Best advice I can give is test lots. Never leave home without his testing kit and some lucozade. If he's got a pump then you won't have to worry about carting insulin pens too. Hypos aren't nice but they don't do us harm as such.

The toughest thing is when you get sick as illness can mess with your levels big style. Thankfully though it's the summer and by the time all the coughs and colds surface again it'll all be much more familiar.

I know my diagnosis was much tougher on my mum than it was on me!

kpandthesunshineband2 Sun 15-Jun-14 23:50:27

Hi,sorry to hear of another T1 diagnosis.It is a big thing & it will all be very new & scary & raw for you at the moment but it does get a lot easier & as Jelly says it will become your new normal. Life does go on & your son will be able to do everything he wants - it just takes a bit more planning! Great your DS is coping well with it - they are amazing.
Ds also diagnosed at 8yo & now nearly 12y. He started on injections & then pump after 6 months or so & we also use a continuous glucose monitor as he has very poor hypo awareness. Pump is great & my son wouldnt give it back!
Second what Jelly says about Children With Diabetes email list & Ragnar Hanas book. Also lots of online support through facebook groups,JDRF etc & think contact with other parents of children with diabetes is what has kept me sane at times. It helps to be in contact with other people who know what it is like & get it.( Also East Midlands Paediatric Diabetes Network facebook group).
Also helpful to meet other families with T1 children - we have been to a conference called Friends For Life in Windsor which was fab as lots of children there all testing & comparing pumps etc. Also JDRF Discovery Days.
Has he gone back to school yet? Make sure school supports you with his care. Think that was my scariest time when DS went back to school & I was no longer in complete charge of his care. DS now at secondary school & generally copes very well. Diabetes team at QMC are very good I think.
We are also in Nottingham so if you wanted to meet up & chat would be happy to.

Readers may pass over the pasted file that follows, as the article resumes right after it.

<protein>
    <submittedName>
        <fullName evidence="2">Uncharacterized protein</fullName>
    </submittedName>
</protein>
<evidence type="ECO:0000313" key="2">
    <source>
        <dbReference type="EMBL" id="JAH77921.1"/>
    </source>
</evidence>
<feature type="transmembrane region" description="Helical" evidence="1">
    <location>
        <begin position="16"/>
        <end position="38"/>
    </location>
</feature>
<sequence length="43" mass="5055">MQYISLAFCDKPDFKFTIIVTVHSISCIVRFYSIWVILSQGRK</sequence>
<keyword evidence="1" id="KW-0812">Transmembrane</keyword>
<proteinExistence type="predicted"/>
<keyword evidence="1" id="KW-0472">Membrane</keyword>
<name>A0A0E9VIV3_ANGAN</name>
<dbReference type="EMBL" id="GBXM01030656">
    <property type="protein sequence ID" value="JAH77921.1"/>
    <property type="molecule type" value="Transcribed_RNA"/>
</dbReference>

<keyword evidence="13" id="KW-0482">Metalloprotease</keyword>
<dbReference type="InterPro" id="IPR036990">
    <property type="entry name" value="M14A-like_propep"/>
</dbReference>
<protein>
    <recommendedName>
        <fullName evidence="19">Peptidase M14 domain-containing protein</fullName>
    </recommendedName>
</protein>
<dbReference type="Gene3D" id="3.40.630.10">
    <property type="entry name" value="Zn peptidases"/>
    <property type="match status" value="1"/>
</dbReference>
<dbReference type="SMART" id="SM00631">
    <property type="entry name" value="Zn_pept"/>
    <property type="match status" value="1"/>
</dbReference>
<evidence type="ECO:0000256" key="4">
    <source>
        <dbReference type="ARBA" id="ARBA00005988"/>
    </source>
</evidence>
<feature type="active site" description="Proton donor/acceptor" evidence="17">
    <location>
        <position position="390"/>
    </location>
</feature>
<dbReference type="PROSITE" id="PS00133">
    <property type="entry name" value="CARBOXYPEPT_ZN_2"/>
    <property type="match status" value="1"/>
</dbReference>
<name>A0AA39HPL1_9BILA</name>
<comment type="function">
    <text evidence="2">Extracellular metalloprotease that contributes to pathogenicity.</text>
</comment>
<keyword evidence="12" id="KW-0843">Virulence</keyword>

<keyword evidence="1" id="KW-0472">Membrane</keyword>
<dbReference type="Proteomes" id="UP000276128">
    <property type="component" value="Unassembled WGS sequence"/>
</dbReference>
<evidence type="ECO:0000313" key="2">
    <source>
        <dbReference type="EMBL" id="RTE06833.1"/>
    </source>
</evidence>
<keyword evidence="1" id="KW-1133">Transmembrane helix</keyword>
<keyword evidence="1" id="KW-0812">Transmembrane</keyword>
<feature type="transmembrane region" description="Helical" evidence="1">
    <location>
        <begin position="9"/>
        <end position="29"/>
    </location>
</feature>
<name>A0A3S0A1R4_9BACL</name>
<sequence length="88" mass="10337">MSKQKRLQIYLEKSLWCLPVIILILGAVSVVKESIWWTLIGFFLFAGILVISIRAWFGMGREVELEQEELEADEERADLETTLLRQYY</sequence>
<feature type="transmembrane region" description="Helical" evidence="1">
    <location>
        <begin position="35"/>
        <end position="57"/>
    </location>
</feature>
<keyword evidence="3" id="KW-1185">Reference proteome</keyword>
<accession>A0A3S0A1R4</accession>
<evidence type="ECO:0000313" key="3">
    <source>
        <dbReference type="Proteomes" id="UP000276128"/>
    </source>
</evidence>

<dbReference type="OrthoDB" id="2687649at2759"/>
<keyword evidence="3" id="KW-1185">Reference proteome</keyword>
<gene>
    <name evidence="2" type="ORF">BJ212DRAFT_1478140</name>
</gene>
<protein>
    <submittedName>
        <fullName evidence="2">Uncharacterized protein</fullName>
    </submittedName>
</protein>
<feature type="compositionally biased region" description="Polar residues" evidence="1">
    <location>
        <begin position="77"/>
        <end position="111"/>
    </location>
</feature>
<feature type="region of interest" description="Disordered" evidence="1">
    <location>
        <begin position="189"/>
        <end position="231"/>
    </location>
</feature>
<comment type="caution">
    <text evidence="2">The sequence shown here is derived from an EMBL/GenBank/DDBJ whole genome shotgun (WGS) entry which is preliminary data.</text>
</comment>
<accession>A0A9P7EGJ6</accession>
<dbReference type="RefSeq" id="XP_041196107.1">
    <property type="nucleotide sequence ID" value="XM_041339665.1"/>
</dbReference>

kpandthesunshineband2 Sun 15-Jun-14 23:54:44

Yes , absolutely agree with Paddy - T1 diabetes is a fickle thing & levels dont walways do what you expect so dont beat yourself up about it as long as overall your control is ok. Test lots is good advice & get you ds used to that as being completely routine. You will start to learn what different foods & activity do to levels & how to best manage things.

goodgrief54 Mon 16-Jun-14 10:26:15

Thanks kp. As much support as possible is v much appreciated. I have now joined both groups and bought the book.

Can I just ask if the continuous glucose monitor has been given on nhs or is that something you have bought privately?

My DD (now 22) was diagnosed with type 1 when she was 8 yrs old ( is it something to do with that age?). We were already living with her epilepsy and global delay so our lives had already been turned upside down.

Even with her SEN she managed her blood tests and infections early on.

She has since developed insulin resistance so takes glicazide orally.

I think help is a lot different these days but we did have a community diabetes nurse who stayed with us until DD was transferred to the young adult service.

kpandthesunshineband2 Mon 16-Jun-14 12:18:31

We have self funded the Dexcom CGM for the last 2 years or so. We have been waiting for funding for a year and a half and in principle ours had been agreed but recently the funding pathway has changed so to get the funding we will need to use an integrated pump system(Animas integrates with Dexcom) so would need to swap from our Medtronic pump. Really frustrating as son very attached to his Medtronic pump so we are just deciding how to play it.
Also Nottingham Type 1 Kids is a support group who meet up every so often & also have a facebook group. Never managed to get to a meeting myself but good people running that.
And do let me know if you want a chat & a coffee or for your son to meet someone else with a pump - more than happy to. Remember only too well how overwhelming it is in the early days.